In addition, there is a growing market for cards that may be used to show identity and carry out financial transactions. Cards have an expanding field of applications, including drivers' licenses, bank cards, loyalty cards, smart cards and telephone cards. The production of such cards, which may involve writing individual information is of interest, and inexpensive and easy methods of production are being sought. Ink-jet printing provides a promising basis for this industry, as it is now able to produce digital images of generally acceptable quality. However, ink-jet printing on plastic demands special approaches and must be adapted to reach the requirements for ID cards.

WO 01/96098 by Waller et al. describes the prior art for card making, starting with diffusion dye transfer methods as patented in U.S. Pat. No. 5,688,738 by Lu. The Waller application claims that current commercially available film and paper coatings are not suitable for aqueous based ink-jet inks because they are slow to dry, sensitive to humidity, and prone to delamination and damage from external water soaking. These problems are caused by the water and humectants present in the inkjet inks, which are retained by the image on the substrate. Wailer claims that the problems may be overcome by the use of ink retention layers, which include certain particles, to overcome the problems and to permit successful lamination.

BRIEF DESCRIPTION OF THE DRAWINGS

The following figures relate to the second embodiment of the invention

FIG. 1 is a diagrammatic representation of a card with a coated substrate;

FIG. 2 is a diagrammatic representation of a transparent film with a coated substrate;

FIG. 3 is a diagrammatic representation of a first embodiment of the present invention, where a UV curable lacquer is applied as a fixing stage;

FIG. 4 is a diagrammatic representation of a second embodiment where a transparent laminated film is applied as the fixing stage; and

FIG. 5 is a diagrammatic representation of a third embodiment where the laminate transparent polyester film over-layer coated with the ink receptive under-layer is imaged.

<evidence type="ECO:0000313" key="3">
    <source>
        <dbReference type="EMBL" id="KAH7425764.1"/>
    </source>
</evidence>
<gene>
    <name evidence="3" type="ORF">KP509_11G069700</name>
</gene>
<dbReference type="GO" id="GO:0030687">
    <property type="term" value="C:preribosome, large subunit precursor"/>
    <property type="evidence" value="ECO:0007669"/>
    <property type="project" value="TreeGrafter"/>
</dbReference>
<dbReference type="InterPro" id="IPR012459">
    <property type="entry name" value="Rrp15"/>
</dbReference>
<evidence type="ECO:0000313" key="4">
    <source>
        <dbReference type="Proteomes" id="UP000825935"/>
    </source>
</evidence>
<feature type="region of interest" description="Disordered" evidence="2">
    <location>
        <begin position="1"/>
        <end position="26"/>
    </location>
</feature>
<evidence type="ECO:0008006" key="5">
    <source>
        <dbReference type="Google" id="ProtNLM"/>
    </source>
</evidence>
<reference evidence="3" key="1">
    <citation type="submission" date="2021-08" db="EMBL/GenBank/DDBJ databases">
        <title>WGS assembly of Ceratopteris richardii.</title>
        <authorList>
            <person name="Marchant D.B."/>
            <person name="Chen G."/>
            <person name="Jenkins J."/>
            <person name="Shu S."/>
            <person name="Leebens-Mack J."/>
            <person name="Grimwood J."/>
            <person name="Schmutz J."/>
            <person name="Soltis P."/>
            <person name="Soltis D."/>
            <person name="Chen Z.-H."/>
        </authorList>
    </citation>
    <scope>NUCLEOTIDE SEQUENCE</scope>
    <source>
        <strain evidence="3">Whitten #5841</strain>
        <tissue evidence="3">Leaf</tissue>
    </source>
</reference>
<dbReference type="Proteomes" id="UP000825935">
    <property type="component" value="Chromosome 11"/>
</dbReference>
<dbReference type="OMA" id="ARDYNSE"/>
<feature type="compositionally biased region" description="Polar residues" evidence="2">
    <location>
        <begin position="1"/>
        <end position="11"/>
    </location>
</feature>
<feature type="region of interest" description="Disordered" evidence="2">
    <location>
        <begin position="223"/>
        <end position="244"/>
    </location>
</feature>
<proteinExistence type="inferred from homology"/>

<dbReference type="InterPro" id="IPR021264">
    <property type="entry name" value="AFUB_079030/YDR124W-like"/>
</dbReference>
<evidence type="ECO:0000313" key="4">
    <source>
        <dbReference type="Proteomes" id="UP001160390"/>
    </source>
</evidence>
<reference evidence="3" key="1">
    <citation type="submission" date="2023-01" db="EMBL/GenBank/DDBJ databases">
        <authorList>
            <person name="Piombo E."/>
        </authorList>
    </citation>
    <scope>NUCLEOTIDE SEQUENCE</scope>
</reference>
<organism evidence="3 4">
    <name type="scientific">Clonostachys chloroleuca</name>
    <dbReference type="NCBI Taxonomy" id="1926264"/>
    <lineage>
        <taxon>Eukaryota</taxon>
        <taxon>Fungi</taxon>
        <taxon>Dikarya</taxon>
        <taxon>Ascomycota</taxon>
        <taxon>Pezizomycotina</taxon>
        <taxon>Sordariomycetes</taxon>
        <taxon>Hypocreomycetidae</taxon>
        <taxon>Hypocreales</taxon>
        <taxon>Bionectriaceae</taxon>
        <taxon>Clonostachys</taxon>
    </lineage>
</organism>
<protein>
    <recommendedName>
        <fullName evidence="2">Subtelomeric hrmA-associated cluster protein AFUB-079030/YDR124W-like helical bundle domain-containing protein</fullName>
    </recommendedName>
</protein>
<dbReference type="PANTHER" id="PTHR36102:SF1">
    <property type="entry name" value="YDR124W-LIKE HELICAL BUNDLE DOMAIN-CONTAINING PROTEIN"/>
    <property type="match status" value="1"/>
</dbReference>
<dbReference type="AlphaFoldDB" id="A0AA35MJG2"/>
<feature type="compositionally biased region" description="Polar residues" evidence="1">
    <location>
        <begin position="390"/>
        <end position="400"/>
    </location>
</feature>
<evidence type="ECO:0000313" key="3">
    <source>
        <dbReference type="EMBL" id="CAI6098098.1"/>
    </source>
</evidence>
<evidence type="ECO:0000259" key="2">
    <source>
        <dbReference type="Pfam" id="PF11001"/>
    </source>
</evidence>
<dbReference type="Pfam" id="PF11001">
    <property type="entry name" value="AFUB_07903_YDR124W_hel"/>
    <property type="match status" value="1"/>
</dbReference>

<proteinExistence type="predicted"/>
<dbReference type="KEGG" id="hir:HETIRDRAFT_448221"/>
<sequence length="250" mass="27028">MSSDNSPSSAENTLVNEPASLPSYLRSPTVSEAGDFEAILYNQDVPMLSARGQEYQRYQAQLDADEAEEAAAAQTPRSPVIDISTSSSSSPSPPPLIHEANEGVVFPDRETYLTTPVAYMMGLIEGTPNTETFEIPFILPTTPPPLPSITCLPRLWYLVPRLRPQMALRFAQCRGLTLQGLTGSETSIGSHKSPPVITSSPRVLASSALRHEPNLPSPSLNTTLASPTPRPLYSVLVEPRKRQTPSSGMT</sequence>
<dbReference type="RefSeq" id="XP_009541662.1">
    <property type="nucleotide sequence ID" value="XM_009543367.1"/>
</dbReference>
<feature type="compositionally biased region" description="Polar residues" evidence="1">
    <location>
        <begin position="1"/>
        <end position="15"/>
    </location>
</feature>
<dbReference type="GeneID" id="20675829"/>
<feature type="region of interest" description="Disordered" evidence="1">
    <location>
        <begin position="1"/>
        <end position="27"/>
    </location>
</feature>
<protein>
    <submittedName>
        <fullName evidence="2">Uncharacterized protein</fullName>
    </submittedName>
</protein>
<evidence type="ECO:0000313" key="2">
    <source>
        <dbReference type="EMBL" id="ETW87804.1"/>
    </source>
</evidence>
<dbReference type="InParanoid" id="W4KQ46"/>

SUMMARY OF INVENTION

In one embodiment of the present invention there is provided a method of producing ink-jet printed images with high resistance to physical and chemical damage on plastic surfaces, comprising the steps of: providing a plastic object coated with an inkjet receptive layer comprising a mixture of hydrophilic polymers and UV curable pre-polymers deposited from an emulsion; providing an ink-jet ink comprising a colorant and aqueous carrier; jetting the ink to form an image, by means of an ink-jet system, onto the surface of the coating of the plastic object; warming the printed surface to drive part of the water in the ink into the surface coating and to evaporate the other part of the water; UV curing the dried surface; and over-coating the UV cured surface.

In a second embodiment of the present invention there is provided a method of producing ink-jet printed images with high resistance to physical and chemical damage on plastic surfaces, comprising the steps of: providing a plastic object coated with an inkjet receptive layer comprising a mixture of hydrophilic polymers and UV curable pre-polymers deposited from an emulsion; providing an ink-jet ink comprising a colorant and aqueous carrier; jetting the ink to form an image, by means of an ink-jet system, onto the surface of the coating of the plastic object; warming the printed surface to drive part of the water in the ink into the surface coating and to evaporate the other part of the water; over-coating the dried surface with a UV curable overcoat; and UV curing the entire composite.